Norway is experiencing Europe’s most intense influenza transmission, even as the continent’s annual flu season appears normal, disease trackers said.
Eleven countries, including France and Germany, reported medium-intensity flu transmission in the first week of this year, compared with four in the last week of 2012, the European Centre for Disease Prevention and Control said in a report. Norway was the only country to report high-intensity transmission, while the U.K. had low-intensity transmission, the ECDC said.
“This influenza season has started early compared to the previous season, which was both late and mild,” Angus Nicoll, head of the Stockholm-based ECDC’s flu program, said in an e- mailed response to questions today. “There is no indication that it will be more intense in Europe than usual.”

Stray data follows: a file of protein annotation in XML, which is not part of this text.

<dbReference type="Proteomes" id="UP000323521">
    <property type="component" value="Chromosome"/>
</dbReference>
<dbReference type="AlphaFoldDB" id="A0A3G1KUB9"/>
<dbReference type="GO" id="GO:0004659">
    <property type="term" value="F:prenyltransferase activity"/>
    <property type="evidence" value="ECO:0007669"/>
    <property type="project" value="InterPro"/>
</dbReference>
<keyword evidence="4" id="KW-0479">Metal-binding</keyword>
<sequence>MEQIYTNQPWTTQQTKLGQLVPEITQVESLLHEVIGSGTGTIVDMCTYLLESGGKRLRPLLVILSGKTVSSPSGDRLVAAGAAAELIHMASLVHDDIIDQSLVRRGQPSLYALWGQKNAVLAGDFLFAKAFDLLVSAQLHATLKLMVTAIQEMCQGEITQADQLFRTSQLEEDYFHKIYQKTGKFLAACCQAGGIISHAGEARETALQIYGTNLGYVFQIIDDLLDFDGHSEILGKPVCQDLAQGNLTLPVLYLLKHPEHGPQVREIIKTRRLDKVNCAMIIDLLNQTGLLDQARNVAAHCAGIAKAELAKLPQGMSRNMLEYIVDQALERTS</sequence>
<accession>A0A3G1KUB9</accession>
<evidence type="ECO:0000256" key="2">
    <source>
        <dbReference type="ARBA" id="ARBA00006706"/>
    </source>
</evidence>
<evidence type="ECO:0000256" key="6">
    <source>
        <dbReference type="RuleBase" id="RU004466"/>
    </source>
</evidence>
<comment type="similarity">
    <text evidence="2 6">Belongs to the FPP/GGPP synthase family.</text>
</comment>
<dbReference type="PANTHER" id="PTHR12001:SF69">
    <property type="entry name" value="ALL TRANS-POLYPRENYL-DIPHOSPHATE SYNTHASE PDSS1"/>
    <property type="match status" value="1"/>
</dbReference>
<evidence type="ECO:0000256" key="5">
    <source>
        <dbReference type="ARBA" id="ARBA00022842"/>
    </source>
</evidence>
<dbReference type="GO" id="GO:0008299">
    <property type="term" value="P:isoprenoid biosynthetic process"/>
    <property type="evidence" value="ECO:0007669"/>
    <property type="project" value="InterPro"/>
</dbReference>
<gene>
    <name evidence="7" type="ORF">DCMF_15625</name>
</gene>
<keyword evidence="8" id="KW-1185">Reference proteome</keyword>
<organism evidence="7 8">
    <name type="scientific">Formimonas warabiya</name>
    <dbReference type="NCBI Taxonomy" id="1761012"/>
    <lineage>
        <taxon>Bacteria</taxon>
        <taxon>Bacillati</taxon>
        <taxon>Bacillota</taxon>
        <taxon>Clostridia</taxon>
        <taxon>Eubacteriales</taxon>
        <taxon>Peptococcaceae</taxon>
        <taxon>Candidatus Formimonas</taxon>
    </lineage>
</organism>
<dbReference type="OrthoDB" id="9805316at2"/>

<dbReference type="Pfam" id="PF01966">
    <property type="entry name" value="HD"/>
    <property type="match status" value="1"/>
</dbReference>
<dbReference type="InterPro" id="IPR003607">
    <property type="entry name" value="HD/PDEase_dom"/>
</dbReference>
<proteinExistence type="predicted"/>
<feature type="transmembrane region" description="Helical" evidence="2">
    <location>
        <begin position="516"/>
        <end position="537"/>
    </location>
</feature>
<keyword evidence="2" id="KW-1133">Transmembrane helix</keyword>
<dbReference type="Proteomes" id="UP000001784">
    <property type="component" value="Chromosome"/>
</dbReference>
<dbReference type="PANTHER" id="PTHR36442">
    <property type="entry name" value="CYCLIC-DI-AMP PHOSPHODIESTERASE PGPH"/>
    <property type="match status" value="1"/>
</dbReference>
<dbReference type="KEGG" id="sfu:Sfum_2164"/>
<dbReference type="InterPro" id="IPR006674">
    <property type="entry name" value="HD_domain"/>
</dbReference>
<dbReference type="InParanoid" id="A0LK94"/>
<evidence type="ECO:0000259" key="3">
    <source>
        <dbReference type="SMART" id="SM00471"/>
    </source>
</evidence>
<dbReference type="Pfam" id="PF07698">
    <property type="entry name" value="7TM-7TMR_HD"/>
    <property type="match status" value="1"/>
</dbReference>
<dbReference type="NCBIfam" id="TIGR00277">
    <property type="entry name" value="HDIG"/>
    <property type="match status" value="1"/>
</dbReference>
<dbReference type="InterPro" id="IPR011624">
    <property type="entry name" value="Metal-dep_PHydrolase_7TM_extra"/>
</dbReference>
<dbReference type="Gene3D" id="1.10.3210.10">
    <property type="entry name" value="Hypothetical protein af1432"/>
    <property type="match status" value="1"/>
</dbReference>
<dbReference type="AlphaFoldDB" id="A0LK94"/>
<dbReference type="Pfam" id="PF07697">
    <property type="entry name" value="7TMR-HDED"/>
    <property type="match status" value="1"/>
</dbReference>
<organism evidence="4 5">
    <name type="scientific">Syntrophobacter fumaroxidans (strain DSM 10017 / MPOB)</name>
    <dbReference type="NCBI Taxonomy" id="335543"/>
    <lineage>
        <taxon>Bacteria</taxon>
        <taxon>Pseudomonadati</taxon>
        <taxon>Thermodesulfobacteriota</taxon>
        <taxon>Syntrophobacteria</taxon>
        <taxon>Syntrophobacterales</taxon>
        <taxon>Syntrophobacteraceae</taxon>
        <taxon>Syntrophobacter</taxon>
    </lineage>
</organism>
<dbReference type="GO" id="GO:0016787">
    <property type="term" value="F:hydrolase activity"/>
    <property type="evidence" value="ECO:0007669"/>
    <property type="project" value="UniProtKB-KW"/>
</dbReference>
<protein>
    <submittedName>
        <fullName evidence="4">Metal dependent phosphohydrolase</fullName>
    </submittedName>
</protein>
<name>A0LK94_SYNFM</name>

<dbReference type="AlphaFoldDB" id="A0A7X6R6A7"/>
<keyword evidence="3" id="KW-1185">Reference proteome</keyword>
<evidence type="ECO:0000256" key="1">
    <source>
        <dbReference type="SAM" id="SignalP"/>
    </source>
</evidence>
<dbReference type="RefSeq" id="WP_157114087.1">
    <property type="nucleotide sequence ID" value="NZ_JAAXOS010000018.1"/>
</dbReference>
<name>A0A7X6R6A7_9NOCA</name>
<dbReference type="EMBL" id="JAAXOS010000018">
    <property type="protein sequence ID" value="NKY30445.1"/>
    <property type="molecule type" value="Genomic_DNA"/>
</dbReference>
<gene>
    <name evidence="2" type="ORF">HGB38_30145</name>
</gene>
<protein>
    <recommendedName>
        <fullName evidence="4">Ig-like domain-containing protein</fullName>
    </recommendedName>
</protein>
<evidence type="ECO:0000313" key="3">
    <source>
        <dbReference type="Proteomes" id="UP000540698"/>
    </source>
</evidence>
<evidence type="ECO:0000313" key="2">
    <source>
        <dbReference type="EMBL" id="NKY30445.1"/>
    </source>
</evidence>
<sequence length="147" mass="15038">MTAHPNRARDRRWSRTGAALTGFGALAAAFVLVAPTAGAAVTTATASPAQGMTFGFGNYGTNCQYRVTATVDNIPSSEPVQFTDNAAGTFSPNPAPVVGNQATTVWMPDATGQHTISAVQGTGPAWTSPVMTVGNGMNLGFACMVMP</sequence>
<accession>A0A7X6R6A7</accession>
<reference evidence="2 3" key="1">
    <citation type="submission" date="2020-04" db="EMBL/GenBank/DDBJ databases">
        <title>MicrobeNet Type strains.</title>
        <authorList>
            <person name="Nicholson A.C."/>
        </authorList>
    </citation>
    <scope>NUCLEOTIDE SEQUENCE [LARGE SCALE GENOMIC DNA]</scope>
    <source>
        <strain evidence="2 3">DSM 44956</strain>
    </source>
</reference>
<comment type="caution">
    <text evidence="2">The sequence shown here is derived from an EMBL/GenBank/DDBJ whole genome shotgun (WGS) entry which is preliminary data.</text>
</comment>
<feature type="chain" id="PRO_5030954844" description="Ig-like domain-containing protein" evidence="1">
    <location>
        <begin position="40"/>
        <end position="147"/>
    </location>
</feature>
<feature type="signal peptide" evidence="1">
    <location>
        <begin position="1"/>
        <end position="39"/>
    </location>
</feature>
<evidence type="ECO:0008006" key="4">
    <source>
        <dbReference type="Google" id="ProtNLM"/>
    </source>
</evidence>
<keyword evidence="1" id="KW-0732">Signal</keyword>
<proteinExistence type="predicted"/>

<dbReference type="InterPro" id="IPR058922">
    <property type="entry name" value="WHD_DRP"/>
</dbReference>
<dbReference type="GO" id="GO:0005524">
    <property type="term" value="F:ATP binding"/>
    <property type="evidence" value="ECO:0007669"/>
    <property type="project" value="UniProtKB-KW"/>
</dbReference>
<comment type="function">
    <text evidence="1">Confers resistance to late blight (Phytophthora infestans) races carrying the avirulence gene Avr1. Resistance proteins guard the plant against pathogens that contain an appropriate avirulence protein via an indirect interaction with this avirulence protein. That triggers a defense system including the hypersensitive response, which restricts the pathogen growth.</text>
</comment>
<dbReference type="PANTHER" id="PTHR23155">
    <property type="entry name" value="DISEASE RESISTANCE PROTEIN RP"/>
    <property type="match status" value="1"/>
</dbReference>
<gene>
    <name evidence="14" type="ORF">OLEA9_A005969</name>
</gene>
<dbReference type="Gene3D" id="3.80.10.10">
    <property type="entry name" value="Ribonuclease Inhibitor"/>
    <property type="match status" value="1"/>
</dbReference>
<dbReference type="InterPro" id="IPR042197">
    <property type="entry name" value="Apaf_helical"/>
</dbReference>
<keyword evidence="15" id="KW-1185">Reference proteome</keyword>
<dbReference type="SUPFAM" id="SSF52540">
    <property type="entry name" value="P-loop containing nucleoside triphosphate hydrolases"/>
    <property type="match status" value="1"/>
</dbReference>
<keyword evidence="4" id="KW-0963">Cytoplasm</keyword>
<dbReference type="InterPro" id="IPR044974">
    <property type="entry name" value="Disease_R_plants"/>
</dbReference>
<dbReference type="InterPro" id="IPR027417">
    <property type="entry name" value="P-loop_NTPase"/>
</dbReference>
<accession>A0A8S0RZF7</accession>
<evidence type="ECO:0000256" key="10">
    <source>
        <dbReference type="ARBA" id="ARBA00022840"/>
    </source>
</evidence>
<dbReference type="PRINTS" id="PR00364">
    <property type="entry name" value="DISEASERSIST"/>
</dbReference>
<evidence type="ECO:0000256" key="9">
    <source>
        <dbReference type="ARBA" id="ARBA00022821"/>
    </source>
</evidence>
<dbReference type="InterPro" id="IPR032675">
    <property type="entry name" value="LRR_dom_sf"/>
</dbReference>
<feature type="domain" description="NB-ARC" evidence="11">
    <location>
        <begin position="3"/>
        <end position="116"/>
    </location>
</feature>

An influenza epidemic in the U.S. has killed 20 children, prompting New York state and Boston to declare health emergencies. Flu is widespread in 47 states and deaths from the virus and associated pneumonia are slightly above the epidemic level, the U.S. Centers for Disease Control and Prevention has said. There’s a different mix of viruses circulating in Europe from those causing disease in the U.S., Nicoll said.
Influenza viruses circulating in Europe are considered a good match for those in the seasonal vaccines, according to the Jan. 11 report from the ECDC, which is an agency of the European Union. Companies that make flu vaccines include AstraZeneca Plc (AZN), CSL Ltd., GlaxoSmithKline Plc, Novartis AG (NOVN) and Sanofi. (SAN)
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